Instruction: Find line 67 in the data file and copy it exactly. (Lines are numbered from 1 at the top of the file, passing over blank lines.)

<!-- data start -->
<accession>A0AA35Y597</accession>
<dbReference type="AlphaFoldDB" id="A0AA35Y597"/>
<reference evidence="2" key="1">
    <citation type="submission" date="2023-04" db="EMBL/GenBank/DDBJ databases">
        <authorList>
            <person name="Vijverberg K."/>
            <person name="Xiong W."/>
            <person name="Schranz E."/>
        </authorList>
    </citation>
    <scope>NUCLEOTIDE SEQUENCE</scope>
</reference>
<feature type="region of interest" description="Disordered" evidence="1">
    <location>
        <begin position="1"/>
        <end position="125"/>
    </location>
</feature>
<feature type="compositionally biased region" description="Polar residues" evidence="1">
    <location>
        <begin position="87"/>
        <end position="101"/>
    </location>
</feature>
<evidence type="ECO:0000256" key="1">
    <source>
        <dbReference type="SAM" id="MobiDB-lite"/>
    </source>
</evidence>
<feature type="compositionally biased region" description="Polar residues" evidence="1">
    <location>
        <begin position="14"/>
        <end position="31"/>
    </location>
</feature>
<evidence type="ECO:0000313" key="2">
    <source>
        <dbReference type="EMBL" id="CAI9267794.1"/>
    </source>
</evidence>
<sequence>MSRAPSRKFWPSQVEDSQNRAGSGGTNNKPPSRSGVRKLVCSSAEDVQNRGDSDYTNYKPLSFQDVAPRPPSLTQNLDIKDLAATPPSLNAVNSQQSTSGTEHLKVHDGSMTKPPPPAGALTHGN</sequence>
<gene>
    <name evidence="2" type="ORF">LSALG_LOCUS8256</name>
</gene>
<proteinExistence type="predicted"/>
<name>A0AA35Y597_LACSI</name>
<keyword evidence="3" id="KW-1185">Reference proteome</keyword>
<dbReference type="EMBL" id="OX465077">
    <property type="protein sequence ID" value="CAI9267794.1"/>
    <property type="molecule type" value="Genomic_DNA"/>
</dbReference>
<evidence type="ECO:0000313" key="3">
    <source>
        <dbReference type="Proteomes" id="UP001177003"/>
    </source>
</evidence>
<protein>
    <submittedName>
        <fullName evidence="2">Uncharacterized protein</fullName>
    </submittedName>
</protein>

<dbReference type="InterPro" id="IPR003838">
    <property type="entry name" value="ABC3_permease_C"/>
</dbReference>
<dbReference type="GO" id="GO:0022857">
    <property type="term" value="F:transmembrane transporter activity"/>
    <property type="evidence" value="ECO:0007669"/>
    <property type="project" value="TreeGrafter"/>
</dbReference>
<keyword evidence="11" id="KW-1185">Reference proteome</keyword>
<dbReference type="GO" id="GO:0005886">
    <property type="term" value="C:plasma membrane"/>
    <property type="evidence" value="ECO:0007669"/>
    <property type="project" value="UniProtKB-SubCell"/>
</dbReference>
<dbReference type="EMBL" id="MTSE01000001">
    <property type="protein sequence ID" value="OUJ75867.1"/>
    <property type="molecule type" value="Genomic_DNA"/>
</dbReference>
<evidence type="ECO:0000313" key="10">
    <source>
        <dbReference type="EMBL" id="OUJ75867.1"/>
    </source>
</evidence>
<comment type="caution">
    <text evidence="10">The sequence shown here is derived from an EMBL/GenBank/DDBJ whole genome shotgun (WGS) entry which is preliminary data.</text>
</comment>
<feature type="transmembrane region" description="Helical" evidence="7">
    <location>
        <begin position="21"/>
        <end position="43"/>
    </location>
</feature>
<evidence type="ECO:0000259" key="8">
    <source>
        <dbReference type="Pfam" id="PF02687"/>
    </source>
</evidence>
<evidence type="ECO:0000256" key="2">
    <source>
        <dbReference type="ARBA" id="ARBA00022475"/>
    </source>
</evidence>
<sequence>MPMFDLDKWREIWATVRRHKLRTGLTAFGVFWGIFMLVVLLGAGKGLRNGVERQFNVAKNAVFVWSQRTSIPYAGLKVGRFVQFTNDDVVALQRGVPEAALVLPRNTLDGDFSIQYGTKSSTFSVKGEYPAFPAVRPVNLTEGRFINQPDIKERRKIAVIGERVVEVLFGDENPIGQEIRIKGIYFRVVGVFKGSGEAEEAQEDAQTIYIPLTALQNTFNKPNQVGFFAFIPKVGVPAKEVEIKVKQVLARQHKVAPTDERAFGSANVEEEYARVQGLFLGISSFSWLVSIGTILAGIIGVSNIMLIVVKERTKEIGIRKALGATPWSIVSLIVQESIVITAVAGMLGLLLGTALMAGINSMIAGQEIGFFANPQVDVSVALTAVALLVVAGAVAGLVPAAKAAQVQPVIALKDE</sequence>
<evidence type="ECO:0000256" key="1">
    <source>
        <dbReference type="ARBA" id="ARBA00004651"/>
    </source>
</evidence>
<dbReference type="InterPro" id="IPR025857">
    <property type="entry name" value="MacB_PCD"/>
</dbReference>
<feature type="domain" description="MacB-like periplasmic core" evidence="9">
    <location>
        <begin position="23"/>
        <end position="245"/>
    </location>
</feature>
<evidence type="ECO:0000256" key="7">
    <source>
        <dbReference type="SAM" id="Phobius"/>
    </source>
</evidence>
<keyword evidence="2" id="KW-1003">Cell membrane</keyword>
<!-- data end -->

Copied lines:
    <property type="evidence" value="ECO:0007669"/>